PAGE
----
A significant part of IndyCar’s growth strategy is securing a third official engine manufacturer (OEM) for the series. Following the disastrous Lotus project in 2012, the championship has been unable to find a replacement. Cost of entry remains high, competition is tight and the net benefits of participation remain debatable.
Could a change of approach be the answer to IndyCar’s engine dilemma?
Waiting for a third OEM to call
Manufacturers are not beating a path to IndyCar’s door to join. Question marks remain over the exposure and value of participation relative to the cost of running a competitive engine project. Big auto manufacturers are not rolling in cash and racing exploits are scrutinized more closely than ever before by the chairman of the board.
Just ask the drivers, crew and fans of Audi’s now defunct World Endurance Championship team or VW’s World Rally squad that paid the price of Volkwagen’s diesel emissions scandal. For manufacturers motor sport now sits on the ‘optional extras’ list when doing business.
The start-up costs, engineering expertise and resourced required to run an ‘in-house’ engine program like those of Honda and Chevrolet are significant. And any program has to be capable of promoting and not embarrassing a brand. The answer however could lie in IndyCar establishing its own supply of engines that manufacturers and other brands could badge.
Does IndyCar need an auto manufacturer to build engines?
In world motorsport there are plenty of well-respected engine builders. They have little or no intention of selling road cars – their money is made selling engines for racing. Companies like Cosworth, Gibson and Judd have the technology, skills and manufacturing capability to build engines for everything from Le Mans prototypes to domestic championships. Were IndyCar to reach agreement with one of those engine builders to supply to a third official engine ‘brand’ it could open up a host of opportunities.
So who wants to burn a few million each year?
From a practical perspective IndyCar would no longer be selling what currently amounts to an invitation to set up and run an engine programme at great cost. That is what IndyCar has effectively been offering to manufacturers it is or has been talking too. Instead they could ‘sell’ a turnkey operation of sorts with lower overall costs and greater flexibility of entry to the championship.
The foundation would be the series engaging a Gibson or Cosworth to produce engines in a three-way supply agreement. Flexibility would be one of the first direct benefits as a brand like Mazda for example would cover the Cosworth cost and sell the engines at a partial discount to prospective teams. By comparison the costs to Mazda would be lower than establishing their own operation but still carry the benefits of naming rights and brand exposure.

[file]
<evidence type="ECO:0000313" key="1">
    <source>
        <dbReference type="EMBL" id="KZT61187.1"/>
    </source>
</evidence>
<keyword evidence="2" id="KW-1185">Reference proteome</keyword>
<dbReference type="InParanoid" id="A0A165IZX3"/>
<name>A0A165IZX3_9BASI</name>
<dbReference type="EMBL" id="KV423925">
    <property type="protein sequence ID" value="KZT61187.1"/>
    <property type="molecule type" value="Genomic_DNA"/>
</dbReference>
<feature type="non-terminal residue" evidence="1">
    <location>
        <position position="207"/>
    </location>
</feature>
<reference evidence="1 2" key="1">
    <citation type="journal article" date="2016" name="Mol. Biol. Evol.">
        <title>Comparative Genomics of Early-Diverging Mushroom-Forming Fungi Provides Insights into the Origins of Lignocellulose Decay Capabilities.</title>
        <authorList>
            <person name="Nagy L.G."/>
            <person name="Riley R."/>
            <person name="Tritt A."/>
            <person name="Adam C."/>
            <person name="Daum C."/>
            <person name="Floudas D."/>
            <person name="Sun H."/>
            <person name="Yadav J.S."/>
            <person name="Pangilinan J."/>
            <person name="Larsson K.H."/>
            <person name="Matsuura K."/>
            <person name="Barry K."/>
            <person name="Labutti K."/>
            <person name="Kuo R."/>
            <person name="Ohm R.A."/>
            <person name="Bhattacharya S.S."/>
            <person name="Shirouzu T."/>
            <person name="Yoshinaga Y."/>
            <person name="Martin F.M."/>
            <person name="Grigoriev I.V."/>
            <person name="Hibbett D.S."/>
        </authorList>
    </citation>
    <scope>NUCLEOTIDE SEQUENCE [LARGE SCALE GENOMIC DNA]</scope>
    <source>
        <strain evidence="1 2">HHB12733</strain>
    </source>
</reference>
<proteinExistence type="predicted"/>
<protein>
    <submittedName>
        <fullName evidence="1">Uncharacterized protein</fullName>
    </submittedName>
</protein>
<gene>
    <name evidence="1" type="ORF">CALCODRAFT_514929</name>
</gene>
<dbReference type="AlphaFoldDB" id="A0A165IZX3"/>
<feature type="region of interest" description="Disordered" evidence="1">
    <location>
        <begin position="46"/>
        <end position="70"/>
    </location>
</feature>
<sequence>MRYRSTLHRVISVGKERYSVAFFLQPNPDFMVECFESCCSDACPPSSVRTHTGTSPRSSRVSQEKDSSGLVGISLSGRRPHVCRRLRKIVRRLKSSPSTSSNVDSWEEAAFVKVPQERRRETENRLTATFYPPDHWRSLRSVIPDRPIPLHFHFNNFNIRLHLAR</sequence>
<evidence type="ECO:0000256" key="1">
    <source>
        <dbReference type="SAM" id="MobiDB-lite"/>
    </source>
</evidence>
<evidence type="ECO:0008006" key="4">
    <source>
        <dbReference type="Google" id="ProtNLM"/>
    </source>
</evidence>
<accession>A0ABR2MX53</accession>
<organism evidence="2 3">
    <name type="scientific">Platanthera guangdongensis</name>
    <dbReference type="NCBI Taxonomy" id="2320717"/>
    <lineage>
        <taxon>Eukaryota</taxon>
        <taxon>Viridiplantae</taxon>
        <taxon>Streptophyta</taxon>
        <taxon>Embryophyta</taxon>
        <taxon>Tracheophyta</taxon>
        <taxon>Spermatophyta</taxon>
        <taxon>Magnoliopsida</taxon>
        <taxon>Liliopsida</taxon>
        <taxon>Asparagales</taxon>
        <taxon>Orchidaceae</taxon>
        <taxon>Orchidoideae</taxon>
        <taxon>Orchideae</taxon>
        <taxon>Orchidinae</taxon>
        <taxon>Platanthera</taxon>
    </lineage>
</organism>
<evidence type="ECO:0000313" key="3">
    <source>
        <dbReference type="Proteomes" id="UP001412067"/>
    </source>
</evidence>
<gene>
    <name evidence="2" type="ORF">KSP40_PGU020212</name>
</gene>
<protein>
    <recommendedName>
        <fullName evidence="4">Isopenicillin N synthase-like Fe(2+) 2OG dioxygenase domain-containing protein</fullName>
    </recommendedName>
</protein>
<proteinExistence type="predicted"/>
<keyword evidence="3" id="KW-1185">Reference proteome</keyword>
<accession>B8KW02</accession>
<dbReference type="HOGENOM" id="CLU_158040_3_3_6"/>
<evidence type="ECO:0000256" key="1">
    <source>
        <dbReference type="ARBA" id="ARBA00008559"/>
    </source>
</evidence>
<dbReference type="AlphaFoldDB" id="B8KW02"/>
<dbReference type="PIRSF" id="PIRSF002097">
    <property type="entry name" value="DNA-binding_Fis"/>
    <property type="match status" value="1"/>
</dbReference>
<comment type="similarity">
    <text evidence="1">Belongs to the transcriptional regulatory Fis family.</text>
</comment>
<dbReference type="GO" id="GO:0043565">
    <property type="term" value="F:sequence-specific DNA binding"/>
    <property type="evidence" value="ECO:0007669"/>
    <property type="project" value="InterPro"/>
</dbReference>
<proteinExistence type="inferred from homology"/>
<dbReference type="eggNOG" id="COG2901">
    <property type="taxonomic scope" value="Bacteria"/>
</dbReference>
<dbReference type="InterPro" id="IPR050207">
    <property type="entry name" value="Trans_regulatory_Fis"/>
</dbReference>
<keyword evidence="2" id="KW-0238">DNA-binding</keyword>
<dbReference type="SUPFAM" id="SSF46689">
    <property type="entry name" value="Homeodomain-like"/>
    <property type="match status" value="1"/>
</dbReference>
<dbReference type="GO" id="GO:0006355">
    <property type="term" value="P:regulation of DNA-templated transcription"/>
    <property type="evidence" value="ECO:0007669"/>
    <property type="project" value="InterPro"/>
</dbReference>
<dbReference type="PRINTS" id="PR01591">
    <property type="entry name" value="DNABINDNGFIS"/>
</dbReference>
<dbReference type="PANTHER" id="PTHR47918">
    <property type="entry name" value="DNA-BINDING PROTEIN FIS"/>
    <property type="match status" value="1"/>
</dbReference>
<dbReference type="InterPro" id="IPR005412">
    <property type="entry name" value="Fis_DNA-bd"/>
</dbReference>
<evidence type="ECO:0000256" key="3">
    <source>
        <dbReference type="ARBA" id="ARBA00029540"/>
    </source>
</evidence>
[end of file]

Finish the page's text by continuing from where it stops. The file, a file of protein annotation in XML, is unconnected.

Succeeding where aero kits failed
A second and significant advantage would be the scope for diversification of potential partners. IndyCar’s dalliance with aero kits was partly intended to encourage non-motorsport brands in to the series.
Instead of the reliance on traditional manufacturers, IndyCar was hoping to work with brands in aeronautics and advanced engineering. Establishing an engine-builder/engine branding partnership could succeed where the aero kits failed.
Could Haas Automation for example be tempted in to the series via a badged engine from Cosworth or Judd? Gene Haas has entered F1 in a similar fashion with as close to a customer car as the FIA regulations permit, so why not open wheel in North America with a Dallara-Haas?
What happens if Honda/Chevy/both quit IndyCar?
Perhaps the greatest advantage would be assuring stability for the series. IndyCar’s prospects are heavily reliant upon decisions made by third parties – chiefly Honda and Chevrolet. Should one decide they have nothing left to gain from IndyCar and leave, what does that mean for the other?
There is legitimate concern that the departure of one OEM would send the other for the exit sign. This scenario could leave IndyCar scrabbling for a supply of engines and at least one, if not two OEM’s to cover the supply.
The lack of brands lining up to become the third OEM right now implies finding news ones at short notice would be extremely challenging. Establishing a supply deal for badged engines would at least offer IndyCar an option to protect the integrity of the series in multiple scenarios.
If Honda pulls out but Chevy does not want to supply the whole field, IndyCar has a back-up plan. If both leave and no established manufacturer steps forward to take over, the series still has a way to keep its cars and races running.
Badging engines: a new old idea
It’s not a new idea of course. The concept is not new to IndyCar but in this form it is. If you are above a certain age you will remember the John Menard Buick ‘specials’ that powered his drivers at Indianapolis in the 1990s. This is a more sophisticated and longer-term solution.
The alternative is long days waiting for Ford or Toyota to call followed by sleepless nights wondering when Honda, Chevy or both might decide to leave.